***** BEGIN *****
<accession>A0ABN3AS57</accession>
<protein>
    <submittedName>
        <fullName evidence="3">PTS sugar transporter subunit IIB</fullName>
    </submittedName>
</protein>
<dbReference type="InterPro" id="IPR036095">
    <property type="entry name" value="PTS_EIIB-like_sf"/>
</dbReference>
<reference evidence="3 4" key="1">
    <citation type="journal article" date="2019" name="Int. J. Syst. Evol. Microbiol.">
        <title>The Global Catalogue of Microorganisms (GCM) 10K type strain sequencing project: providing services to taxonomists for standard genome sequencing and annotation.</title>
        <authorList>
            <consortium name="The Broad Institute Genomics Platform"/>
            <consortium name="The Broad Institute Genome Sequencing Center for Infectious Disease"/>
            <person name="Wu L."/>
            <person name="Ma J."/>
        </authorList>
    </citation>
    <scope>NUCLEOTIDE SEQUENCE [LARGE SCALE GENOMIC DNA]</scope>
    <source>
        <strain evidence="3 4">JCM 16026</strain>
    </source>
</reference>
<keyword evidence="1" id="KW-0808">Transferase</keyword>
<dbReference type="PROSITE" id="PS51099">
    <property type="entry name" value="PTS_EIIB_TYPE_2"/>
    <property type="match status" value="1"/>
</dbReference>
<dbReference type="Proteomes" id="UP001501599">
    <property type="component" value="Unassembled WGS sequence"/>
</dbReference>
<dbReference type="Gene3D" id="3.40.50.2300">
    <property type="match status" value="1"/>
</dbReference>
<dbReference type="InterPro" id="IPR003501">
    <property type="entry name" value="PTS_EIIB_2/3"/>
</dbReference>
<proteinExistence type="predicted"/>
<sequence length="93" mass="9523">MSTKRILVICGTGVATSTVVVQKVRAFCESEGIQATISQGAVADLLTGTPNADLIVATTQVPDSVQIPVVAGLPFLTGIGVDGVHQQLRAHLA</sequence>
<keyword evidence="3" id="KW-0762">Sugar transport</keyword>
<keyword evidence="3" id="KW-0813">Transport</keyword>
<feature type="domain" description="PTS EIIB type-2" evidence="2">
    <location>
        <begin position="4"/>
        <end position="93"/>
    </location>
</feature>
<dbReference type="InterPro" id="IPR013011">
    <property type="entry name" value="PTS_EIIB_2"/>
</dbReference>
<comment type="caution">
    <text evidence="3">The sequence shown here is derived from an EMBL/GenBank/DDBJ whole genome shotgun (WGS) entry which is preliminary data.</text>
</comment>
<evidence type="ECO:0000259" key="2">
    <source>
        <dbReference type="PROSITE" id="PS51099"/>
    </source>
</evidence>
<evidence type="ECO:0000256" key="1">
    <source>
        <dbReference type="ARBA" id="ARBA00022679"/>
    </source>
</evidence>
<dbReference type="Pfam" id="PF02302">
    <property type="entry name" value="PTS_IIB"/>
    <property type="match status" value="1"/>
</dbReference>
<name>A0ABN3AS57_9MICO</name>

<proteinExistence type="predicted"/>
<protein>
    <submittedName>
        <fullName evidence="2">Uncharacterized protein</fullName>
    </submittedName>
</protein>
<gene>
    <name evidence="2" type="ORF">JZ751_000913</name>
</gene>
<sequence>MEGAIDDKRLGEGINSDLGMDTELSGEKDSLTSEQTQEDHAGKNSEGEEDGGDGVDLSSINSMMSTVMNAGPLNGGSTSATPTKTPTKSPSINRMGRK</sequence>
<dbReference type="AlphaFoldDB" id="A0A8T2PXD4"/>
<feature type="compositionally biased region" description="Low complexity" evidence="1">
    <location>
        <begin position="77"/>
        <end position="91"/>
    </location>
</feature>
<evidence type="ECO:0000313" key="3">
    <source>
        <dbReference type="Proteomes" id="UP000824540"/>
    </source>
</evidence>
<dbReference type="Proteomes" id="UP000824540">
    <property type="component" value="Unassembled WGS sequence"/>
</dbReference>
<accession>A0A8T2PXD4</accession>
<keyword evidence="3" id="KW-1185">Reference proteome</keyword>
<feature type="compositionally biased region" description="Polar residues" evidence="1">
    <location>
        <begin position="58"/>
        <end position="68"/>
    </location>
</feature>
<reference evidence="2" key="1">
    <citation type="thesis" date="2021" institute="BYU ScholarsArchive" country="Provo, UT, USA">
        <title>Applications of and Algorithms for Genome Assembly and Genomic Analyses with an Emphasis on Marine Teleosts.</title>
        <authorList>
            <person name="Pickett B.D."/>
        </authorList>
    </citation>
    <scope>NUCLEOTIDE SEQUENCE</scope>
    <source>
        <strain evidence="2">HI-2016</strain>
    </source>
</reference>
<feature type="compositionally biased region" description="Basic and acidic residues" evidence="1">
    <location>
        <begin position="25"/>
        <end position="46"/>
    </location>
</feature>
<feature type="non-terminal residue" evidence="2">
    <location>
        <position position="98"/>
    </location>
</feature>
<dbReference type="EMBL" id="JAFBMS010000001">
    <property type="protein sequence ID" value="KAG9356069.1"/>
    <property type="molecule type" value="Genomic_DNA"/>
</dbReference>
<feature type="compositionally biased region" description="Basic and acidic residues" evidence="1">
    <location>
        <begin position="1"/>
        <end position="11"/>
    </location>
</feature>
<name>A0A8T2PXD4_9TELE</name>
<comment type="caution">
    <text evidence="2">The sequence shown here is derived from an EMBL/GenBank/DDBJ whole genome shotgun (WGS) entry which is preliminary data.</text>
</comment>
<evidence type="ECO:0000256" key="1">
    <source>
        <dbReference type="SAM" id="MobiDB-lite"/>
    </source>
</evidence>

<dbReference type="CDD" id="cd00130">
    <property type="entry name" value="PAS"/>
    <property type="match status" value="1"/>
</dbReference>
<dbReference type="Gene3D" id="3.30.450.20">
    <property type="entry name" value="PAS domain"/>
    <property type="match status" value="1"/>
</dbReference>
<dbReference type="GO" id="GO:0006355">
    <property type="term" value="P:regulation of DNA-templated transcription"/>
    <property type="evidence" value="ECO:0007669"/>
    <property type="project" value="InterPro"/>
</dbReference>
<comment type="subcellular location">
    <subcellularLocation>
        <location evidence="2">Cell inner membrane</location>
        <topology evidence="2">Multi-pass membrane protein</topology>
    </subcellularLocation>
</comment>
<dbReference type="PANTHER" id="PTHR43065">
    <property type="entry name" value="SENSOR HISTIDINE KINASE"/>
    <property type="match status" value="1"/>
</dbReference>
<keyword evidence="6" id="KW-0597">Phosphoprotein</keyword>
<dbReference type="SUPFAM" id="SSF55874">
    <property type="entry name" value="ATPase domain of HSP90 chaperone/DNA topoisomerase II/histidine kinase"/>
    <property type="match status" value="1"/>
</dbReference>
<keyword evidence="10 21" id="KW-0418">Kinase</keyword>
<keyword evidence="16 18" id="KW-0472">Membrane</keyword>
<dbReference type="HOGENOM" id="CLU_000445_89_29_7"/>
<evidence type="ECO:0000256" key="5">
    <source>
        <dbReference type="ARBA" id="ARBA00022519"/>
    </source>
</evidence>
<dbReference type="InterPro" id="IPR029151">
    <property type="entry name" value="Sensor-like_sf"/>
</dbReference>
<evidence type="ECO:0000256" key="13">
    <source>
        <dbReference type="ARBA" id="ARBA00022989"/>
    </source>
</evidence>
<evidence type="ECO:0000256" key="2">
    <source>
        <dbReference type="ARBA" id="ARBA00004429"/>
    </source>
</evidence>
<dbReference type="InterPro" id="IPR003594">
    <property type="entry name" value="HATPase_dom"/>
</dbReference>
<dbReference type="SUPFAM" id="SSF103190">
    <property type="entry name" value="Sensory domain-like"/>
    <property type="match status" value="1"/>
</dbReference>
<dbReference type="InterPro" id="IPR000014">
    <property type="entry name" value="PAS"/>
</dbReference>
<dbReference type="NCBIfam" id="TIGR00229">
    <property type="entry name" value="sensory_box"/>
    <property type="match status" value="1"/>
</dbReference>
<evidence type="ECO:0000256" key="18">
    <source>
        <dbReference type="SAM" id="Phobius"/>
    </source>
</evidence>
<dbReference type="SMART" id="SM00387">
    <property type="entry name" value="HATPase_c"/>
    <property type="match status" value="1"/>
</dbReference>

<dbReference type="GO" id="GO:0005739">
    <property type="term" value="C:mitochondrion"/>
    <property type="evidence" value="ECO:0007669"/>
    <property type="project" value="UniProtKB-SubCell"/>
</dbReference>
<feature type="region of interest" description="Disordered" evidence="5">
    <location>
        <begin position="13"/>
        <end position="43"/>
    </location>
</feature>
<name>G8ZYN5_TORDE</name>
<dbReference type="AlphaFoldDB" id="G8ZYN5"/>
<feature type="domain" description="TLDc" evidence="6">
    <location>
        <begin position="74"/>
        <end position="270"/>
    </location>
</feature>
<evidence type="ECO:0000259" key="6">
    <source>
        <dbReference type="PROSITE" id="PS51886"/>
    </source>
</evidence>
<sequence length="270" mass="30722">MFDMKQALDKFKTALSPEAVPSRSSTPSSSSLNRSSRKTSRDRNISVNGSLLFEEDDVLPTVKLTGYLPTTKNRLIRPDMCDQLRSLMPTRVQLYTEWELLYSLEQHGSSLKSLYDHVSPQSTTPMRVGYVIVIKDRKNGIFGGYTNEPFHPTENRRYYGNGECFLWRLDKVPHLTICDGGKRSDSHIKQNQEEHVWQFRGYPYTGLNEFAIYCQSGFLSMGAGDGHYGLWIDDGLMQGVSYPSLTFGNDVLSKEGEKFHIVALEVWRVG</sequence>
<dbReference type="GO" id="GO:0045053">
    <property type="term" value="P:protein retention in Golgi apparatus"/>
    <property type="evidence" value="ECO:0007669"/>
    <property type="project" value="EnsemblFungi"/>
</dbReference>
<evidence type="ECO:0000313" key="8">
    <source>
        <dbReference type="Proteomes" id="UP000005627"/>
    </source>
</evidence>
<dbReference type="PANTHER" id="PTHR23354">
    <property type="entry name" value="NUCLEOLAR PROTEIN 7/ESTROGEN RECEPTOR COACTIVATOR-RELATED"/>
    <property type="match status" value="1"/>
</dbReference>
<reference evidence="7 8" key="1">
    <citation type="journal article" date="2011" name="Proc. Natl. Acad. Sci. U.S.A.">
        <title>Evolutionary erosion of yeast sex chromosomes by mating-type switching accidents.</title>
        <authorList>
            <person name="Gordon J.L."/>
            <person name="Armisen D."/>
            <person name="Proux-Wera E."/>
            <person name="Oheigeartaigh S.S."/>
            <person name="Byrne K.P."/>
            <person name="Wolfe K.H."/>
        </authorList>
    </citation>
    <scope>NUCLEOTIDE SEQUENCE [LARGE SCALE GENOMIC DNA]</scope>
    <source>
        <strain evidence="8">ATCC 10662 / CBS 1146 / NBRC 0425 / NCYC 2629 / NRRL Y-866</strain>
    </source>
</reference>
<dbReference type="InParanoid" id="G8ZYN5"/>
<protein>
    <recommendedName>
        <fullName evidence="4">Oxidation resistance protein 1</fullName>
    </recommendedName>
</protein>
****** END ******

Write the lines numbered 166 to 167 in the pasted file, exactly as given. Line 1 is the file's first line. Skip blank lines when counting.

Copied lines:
    <property type="match status" value="1"/>
</dbReference>